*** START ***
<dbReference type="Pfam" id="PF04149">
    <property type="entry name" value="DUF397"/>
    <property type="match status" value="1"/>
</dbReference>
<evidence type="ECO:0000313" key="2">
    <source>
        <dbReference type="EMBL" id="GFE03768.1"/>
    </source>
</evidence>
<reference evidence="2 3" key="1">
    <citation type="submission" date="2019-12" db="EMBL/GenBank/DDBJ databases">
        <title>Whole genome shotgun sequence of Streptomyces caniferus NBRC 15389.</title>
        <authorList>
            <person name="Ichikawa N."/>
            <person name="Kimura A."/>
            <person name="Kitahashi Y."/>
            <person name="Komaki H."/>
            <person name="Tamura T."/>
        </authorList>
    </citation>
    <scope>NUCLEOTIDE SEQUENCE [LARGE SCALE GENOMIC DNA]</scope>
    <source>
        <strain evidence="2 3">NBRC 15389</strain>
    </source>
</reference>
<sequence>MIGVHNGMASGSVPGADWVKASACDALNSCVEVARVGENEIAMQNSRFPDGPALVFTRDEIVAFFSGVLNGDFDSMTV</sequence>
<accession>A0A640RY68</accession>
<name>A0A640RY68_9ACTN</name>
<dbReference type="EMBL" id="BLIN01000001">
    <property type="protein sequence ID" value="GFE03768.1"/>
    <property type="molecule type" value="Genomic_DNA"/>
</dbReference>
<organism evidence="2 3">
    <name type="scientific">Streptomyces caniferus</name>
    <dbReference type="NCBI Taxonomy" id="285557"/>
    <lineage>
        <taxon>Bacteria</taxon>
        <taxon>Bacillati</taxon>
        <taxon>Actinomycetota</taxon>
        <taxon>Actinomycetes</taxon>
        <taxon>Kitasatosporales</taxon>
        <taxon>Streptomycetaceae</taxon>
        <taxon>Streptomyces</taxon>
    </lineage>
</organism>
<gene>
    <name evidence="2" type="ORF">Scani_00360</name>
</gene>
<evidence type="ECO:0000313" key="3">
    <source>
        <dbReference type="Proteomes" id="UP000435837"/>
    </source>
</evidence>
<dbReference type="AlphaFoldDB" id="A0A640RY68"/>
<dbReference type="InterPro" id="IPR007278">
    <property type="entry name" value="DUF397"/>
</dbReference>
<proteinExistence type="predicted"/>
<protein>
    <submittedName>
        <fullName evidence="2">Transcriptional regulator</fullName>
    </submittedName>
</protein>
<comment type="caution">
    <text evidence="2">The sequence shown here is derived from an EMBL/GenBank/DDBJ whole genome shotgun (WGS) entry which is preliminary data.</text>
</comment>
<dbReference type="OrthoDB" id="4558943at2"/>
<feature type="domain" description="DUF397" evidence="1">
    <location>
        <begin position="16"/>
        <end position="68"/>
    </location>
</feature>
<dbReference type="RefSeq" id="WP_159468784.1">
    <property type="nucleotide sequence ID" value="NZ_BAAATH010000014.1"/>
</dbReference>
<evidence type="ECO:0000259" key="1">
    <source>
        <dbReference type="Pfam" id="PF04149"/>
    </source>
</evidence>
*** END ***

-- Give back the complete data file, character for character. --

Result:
<dbReference type="Pfam" id="PF04149">
    <property type="entry name" value="DUF397"/>
    <property type="match status" value="1"/>
</dbReference>
<evidence type="ECO:0000313" key="2">
    <source>
        <dbReference type="EMBL" id="GFE03768.1"/>
    </source>
</evidence>
<reference evidence="2 3" key="1">
    <citation type="submission" date="2019-12" db="EMBL/GenBank/DDBJ databases">
        <title>Whole genome shotgun sequence of Streptomyces caniferus NBRC 15389.</title>
        <authorList>
            <person name="Ichikawa N."/>
            <person name="Kimura A."/>
            <person name="Kitahashi Y."/>
            <person name="Komaki H."/>
            <person name="Tamura T."/>
        </authorList>
    </citation>
    <scope>NUCLEOTIDE SEQUENCE [LARGE SCALE GENOMIC DNA]</scope>
    <source>
        <strain evidence="2 3">NBRC 15389</strain>
    </source>
</reference>
<sequence>MIGVHNGMASGSVPGADWVKASACDALNSCVEVARVGENEIAMQNSRFPDGPALVFTRDEIVAFFSGVLNGDFDSMTV</sequence>
<accession>A0A640RY68</accession>
<name>A0A640RY68_9ACTN</name>
<dbReference type="EMBL" id="BLIN01000001">
    <property type="protein sequence ID" value="GFE03768.1"/>
    <property type="molecule type" value="Genomic_DNA"/>
</dbReference>
<organism evidence="2 3">
    <name type="scientific">Streptomyces caniferus</name>
    <dbReference type="NCBI Taxonomy" id="285557"/>
    <lineage>
        <taxon>Bacteria</taxon>
        <taxon>Bacillati</taxon>
        <taxon>Actinomycetota</taxon>
        <taxon>Actinomycetes</taxon>
        <taxon>Kitasatosporales</taxon>
        <taxon>Streptomycetaceae</taxon>
        <taxon>Streptomyces</taxon>
    </lineage>
</organism>
<gene>
    <name evidence="2" type="ORF">Scani_00360</name>
</gene>
<evidence type="ECO:0000313" key="3">
    <source>
        <dbReference type="Proteomes" id="UP000435837"/>
    </source>
</evidence>
<dbReference type="AlphaFoldDB" id="A0A640RY68"/>
<dbReference type="InterPro" id="IPR007278">
    <property type="entry name" value="DUF397"/>
</dbReference>
<proteinExistence type="predicted"/>
<protein>
    <submittedName>
        <fullName evidence="2">Transcriptional regulator</fullName>
    </submittedName>
</protein>
<comment type="caution">
    <text evidence="2">The sequence shown here is derived from an EMBL/GenBank/DDBJ whole genome shotgun (WGS) entry which is preliminary data.</text>
</comment>
<dbReference type="OrthoDB" id="4558943at2"/>
<feature type="domain" description="DUF397" evidence="1">
    <location>
        <begin position="16"/>
        <end position="68"/>
    </location>
</feature>
<dbReference type="RefSeq" id="WP_159468784.1">
    <property type="nucleotide sequence ID" value="NZ_BAAATH010000014.1"/>
</dbReference>
<evidence type="ECO:0000259" key="1">
    <source>
        <dbReference type="Pfam" id="PF04149"/>
    </source>
</evidence>